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An Introduction to Middle and Early College High Schools

Middle and early college high schools are typically located on community college campuses, which allow students to begin working toward an associate's degree while they complete the necessary coursework for a high school diploma, and they often, include a 13th year to allow students to complete their associate's degree. Both middle and early college high schools primarily serve underachieving students who are better served in a nontraditional high school setting. Many of these schools also focus on preparing students for the workplace and encourage students to use their postsecondary classes to gain a technical expertise.

Middle and early college high schools are unique configurations of high school grades and postsecondary education. Typically, these schools are located on community college campuses, which allow students to begin working toward an associate's degree while they complete the necessary coursework for a high school diploma, and they often, include a 13th year to allow students to complete their associate's degree. Both middle and early college high schools primarily serve underachieving students who are better served in a nontraditional high school setting. Many of these schools also focus on preparing students for the workplace and encourage students to use their postsecondary classes to gain a technical expertise.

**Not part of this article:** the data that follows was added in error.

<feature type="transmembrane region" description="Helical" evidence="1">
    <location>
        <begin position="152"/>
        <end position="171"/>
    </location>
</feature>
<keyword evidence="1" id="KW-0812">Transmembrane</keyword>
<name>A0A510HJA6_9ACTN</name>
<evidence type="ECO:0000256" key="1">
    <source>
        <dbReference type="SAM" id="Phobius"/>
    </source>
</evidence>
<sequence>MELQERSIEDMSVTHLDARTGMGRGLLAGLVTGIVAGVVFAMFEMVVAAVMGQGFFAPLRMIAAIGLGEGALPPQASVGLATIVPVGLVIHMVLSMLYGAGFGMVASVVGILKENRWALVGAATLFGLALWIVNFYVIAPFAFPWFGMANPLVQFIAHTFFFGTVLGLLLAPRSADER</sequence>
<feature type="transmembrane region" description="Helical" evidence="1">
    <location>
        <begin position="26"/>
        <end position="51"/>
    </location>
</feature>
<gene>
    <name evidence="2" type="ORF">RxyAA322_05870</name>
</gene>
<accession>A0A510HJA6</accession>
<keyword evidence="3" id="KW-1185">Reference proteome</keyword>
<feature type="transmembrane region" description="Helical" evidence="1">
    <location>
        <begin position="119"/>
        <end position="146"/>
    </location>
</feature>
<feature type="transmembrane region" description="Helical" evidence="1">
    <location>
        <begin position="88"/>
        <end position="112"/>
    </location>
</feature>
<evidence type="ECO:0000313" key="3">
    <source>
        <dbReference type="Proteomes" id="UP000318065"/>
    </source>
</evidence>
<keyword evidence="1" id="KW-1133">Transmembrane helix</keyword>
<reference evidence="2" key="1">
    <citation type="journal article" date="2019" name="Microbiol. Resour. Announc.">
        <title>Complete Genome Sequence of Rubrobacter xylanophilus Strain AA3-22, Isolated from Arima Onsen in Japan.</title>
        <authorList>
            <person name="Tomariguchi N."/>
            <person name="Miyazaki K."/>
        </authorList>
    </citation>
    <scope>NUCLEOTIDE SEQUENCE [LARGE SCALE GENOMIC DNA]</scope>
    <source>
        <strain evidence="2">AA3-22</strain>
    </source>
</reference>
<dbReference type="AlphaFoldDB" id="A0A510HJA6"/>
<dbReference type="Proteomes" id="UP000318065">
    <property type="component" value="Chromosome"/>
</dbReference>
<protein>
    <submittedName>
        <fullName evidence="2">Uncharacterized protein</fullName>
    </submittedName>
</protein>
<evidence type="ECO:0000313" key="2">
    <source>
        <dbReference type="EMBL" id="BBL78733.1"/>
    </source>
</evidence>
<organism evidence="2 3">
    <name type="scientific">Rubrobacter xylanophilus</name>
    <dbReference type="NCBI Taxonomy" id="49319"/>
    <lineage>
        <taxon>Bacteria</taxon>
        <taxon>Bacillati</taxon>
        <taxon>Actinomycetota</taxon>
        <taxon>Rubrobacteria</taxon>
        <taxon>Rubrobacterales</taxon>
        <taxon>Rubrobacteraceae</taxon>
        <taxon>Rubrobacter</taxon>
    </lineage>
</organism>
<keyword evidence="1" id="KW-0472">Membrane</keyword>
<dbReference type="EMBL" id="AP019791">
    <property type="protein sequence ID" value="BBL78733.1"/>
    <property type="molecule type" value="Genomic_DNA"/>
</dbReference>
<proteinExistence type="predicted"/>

Middle College High Schools

The first middle college high school was founded in 1974 by Janet Lieberman at LaGuardia Community College. This program was designed to create a learning environment on a college campus to provide disengaged high school students a fresh start in high school and an opportunity to participate in college-level classes with the hope that students will matriculate upon high school graduation. Middle college high schools do not necessarily require a 13th year, as early college high schools do. To date, there are approximately 30 middle college high schools in the United States, and they share the following characteristics: